When choosing a sunscreen, there are a variety of options to consider. Different brands, varying SPF levels, organic, non-organic, mineral-based – which option is the best?
In an effort to focus on environmental conservation, there has been much attention on the potential impact of sunscreen on our environment, particularly the ocean. There have also been many emerging studies that look at the potential impact of sunscreen on the body, as well. If you’re looking for a product that’s going to be good for both you and the environment, there’s a lot to consider.
Purpose of Sunscreen
The first thing that we often reference when selecting a sunscreen is the Sun Protection Factor (SPF). This measurement indicates the level of protection against UVB rays, which can cause sunburn and an array of skin cancers. For instance, SPF 15 sunscreens would offer low protection, whereas an SPF 30 or SPF 50 would offer much more.
Sunscreen can also help protect against UVA rays, which can prematurely age your skin and cause sun spots or wrinkles. Broad-spectrum sunscreens are designed to protect against UVA rays, but currently there is no specific measurement for UVA protection.
Ingredients within sunscreen lotions and sprays are designed to reflect the sun’s rays or to absorb them, thus preventing them from reaching the skin. Ingredients vary based on the type of sunscreen and method of application (e.g., spray or lotion), but all share the same purpose of offering skin protection.
Harmful Ingredients in Sunscreen
There are many different chemicals found in sunscreens, some of which are more harmful than others. Researchers have looked at the impact of active ingredients on both the human body and the environment through a variety of tests. Most studies have found that there are three particularly harmful ingredients that are extremely common in chemical sunscreens that we pull off of the shelf.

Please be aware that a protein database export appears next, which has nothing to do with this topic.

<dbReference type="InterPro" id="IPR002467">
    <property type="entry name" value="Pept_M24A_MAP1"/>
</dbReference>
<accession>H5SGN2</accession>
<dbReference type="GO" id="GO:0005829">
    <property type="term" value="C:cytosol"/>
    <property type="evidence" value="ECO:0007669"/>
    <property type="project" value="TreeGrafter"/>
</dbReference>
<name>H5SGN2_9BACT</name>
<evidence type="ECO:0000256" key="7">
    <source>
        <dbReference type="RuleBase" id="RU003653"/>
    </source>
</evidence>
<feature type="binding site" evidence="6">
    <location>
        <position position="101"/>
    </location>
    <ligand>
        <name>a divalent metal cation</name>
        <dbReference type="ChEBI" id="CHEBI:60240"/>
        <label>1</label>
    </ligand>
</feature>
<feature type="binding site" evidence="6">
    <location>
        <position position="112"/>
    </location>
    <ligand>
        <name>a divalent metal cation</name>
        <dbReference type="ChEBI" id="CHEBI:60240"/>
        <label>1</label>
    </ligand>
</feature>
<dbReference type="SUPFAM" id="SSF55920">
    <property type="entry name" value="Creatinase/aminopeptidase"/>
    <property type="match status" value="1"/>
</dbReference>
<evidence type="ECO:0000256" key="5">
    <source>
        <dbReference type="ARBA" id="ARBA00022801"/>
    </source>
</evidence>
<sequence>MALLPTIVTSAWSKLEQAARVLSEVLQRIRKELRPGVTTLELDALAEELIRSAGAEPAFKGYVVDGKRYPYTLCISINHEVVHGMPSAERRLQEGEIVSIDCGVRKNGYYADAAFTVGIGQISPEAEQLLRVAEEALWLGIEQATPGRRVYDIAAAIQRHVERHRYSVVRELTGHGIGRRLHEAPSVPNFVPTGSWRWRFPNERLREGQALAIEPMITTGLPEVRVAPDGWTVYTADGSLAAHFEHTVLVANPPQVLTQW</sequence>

- Oxybenzone (benzophenone-3)
- Octinoxate (octyl methoxycinnamate, ethylhexyl methoxycinnamate)
- Octocrylene (octocrilene)
All three of these chemicals have drawn particular concern which we will explore further below.
Environmental Dangers of Sunscreen
Sunscreen is used to protect the body from the sun’s harmful rays. However, it doesn’t only come in contact with our skin. Surfers, divers, swimmers and beach-goers often lather up many layers of protective lotion to then spend time on the sand and get into the water. These behaviors can bring harmful chemicals into the beaches and oceans, impacting fish, reefs and other wildlife that are key components of our ecosystem. Oxybenzone in particular has shown alarming impacts.